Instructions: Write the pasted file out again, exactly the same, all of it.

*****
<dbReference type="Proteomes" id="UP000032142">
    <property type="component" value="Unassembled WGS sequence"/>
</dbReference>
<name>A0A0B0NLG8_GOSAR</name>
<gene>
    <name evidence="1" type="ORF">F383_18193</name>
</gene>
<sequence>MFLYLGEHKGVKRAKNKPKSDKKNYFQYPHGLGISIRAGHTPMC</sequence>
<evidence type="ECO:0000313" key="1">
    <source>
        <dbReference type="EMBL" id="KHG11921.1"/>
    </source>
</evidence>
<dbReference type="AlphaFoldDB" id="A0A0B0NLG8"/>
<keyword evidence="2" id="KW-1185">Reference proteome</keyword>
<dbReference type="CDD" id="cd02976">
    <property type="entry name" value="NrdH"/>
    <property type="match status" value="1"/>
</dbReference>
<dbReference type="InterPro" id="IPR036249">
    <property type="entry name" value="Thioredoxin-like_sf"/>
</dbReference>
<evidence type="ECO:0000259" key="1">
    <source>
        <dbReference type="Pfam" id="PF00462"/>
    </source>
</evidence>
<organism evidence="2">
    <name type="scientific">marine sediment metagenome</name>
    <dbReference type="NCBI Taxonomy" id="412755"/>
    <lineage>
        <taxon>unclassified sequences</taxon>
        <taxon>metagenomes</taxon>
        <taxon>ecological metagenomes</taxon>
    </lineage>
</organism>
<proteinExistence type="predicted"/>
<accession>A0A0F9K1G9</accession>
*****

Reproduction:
<dbReference type="Proteomes" id="UP000032142">
    <property type="component" value="Unassembled WGS sequence"/>
</dbReference>
<name>A0A0B0NLG8_GOSAR</name>
<gene>
    <name evidence="1" type="ORF">F383_18193</name>
</gene>
<sequence>MFLYLGEHKGVKRAKNKPKSDKKNYFQYPHGLGISIRAGHTPMC</sequence>
<evidence type="ECO:0000313" key="1">
    <source>
        <dbReference type="EMBL" id="KHG11921.1"/>
    </source>
</evidence>
<dbReference type="AlphaFoldDB" id="A0A0B0NLG8"/>
<keyword evidence="2" id="KW-1185">Reference proteome</keyword>
<dbReference type="CDD" id="cd02976">
    <property type="entry name" value="NrdH"/>
    <property type="match status" value="1"/>
</dbReference>
<dbReference type="InterPro" id="IPR036249">
    <property type="entry name" value="Thioredoxin-like_sf"/>
</dbReference>
<evidence type="ECO:0000259" key="1">
    <source>
        <dbReference type="Pfam" id="PF00462"/>
    </source>
</evidence>
<organism evidence="2">
    <name type="scientific">marine sediment metagenome</name>
    <dbReference type="NCBI Taxonomy" id="412755"/>
    <lineage>
        <taxon>unclassified sequences</taxon>
        <taxon>metagenomes</taxon>
        <taxon>ecological metagenomes</taxon>
    </lineage>
</organism>
<proteinExistence type="predicted"/>
<accession>A0A0F9K1G9</accession>